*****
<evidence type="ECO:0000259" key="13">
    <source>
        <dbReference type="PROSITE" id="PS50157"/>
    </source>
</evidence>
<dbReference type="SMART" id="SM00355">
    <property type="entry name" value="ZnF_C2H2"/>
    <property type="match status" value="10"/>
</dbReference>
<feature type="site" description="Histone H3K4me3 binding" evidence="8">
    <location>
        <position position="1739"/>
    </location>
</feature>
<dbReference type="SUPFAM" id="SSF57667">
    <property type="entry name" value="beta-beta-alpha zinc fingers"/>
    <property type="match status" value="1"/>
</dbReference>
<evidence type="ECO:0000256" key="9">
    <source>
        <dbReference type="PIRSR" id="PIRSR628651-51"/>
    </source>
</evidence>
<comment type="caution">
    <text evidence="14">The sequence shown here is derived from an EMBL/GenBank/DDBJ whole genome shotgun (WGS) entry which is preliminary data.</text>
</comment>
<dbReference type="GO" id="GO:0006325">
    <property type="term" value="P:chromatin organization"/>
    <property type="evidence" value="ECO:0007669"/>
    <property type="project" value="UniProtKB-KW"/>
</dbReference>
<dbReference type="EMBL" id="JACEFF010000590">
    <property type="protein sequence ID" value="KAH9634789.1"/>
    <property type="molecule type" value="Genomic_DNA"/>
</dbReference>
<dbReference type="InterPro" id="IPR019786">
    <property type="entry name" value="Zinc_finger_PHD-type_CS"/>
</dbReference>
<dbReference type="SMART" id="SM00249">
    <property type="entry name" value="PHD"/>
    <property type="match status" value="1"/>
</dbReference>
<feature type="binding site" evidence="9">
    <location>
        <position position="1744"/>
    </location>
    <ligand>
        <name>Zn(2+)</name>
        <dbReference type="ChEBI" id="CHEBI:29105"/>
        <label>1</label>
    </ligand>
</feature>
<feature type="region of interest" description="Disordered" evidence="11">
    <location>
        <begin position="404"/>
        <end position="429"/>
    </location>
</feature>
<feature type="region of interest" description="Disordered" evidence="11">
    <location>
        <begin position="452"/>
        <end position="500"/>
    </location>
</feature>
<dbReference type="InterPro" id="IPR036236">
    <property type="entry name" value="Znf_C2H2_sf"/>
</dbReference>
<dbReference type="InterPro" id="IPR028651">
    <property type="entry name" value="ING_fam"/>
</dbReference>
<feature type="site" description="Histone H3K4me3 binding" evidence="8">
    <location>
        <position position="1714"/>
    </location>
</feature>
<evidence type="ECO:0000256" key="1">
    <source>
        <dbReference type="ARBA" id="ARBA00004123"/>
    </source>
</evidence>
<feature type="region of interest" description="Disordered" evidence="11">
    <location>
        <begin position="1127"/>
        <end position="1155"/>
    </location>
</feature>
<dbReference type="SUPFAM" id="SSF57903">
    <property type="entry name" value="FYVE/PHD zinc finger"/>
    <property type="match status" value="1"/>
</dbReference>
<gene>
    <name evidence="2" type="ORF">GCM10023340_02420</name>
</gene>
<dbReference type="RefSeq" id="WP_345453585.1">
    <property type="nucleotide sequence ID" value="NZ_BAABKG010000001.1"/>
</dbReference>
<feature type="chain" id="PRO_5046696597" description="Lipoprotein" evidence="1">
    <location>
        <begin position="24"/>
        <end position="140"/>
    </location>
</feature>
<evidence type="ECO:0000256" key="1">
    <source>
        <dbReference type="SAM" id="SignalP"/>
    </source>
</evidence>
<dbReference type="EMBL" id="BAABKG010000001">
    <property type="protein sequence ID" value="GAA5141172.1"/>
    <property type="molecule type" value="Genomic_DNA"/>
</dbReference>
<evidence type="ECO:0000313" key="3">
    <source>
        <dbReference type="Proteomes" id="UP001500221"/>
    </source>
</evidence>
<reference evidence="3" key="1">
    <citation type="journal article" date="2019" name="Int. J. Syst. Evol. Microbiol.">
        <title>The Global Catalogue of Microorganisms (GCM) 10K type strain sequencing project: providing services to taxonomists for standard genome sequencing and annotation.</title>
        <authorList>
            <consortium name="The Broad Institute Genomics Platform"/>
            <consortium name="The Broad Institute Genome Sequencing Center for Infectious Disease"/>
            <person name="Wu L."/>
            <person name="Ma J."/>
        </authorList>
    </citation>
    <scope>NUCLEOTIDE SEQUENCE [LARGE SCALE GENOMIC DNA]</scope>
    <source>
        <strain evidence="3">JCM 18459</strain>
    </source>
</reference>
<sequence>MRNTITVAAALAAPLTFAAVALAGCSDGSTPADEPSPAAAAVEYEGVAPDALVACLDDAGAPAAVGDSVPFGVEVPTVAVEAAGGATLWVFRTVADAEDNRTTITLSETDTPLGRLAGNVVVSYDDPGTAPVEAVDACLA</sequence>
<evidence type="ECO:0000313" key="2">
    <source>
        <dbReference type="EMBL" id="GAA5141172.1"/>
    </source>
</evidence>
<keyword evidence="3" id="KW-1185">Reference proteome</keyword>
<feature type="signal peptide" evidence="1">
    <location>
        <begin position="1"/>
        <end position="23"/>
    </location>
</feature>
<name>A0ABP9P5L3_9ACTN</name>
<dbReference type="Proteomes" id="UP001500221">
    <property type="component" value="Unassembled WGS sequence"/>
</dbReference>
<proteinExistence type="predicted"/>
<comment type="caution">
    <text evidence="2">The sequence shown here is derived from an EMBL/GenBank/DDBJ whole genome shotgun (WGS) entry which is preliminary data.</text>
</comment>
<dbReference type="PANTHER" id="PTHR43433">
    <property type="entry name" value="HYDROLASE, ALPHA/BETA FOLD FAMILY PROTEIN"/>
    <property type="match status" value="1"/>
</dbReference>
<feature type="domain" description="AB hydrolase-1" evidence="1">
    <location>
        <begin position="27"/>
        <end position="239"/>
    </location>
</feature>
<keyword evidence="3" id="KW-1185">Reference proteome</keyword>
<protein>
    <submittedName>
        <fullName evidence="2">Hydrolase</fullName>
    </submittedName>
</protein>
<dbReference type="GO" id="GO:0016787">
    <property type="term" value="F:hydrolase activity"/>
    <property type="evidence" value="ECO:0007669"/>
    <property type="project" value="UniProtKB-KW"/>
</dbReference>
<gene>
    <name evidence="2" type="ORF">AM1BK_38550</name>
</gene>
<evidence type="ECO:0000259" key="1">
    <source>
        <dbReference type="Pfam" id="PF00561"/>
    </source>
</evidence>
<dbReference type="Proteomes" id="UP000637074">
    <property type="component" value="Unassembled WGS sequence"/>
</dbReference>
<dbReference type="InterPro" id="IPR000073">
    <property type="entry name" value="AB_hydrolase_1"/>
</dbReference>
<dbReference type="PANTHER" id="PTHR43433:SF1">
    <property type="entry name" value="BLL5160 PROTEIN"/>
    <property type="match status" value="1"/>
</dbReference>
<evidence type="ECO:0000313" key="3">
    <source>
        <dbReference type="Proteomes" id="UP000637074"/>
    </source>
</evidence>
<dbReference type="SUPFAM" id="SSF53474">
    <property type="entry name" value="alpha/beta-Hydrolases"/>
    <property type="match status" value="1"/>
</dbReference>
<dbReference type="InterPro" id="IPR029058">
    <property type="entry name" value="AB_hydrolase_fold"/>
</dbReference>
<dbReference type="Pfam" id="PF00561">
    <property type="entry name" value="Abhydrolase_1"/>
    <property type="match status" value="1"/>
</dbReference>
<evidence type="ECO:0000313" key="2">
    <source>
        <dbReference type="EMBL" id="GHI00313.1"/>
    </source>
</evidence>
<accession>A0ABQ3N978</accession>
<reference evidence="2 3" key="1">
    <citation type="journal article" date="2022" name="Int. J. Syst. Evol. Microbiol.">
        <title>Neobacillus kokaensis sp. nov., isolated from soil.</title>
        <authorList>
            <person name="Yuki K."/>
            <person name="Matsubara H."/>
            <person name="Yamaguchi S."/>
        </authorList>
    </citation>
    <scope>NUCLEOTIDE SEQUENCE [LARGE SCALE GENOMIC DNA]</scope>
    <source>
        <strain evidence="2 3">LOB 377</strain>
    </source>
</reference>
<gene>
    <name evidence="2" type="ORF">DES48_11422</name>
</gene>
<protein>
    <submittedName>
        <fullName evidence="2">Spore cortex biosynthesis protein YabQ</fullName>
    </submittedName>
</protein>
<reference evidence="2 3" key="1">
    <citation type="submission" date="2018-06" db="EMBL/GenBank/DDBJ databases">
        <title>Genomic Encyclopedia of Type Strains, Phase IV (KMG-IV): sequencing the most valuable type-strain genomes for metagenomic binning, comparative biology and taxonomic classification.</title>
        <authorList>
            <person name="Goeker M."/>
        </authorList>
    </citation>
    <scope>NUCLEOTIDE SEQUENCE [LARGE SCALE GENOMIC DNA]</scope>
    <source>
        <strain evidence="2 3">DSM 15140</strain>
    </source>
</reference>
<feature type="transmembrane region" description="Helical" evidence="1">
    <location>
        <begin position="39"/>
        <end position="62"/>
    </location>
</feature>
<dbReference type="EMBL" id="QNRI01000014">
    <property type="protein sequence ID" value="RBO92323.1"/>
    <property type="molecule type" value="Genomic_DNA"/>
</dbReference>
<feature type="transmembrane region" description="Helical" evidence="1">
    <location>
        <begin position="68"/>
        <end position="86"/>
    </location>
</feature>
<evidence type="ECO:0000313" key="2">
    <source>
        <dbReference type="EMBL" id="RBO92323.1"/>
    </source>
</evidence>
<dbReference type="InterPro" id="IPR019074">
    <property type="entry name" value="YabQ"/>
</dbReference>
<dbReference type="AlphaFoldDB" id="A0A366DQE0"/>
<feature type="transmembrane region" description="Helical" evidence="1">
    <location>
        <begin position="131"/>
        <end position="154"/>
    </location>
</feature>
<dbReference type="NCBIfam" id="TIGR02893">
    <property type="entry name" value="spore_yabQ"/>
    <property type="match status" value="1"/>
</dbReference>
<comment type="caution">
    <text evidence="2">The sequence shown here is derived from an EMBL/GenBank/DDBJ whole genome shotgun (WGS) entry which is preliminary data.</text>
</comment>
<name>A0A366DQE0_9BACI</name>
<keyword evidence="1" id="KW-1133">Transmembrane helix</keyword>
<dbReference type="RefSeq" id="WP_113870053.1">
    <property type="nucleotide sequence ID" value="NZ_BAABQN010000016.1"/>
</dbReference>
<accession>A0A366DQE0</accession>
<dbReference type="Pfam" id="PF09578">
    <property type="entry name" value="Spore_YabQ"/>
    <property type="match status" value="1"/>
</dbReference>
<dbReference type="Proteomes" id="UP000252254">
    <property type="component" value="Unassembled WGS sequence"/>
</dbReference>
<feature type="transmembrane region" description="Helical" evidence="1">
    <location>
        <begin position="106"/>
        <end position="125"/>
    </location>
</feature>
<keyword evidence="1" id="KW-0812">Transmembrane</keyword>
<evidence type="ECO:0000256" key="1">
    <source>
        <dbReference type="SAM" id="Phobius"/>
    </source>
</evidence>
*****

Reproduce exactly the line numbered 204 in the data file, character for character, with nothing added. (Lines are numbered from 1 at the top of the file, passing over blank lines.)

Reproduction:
<dbReference type="Pfam" id="PF00561">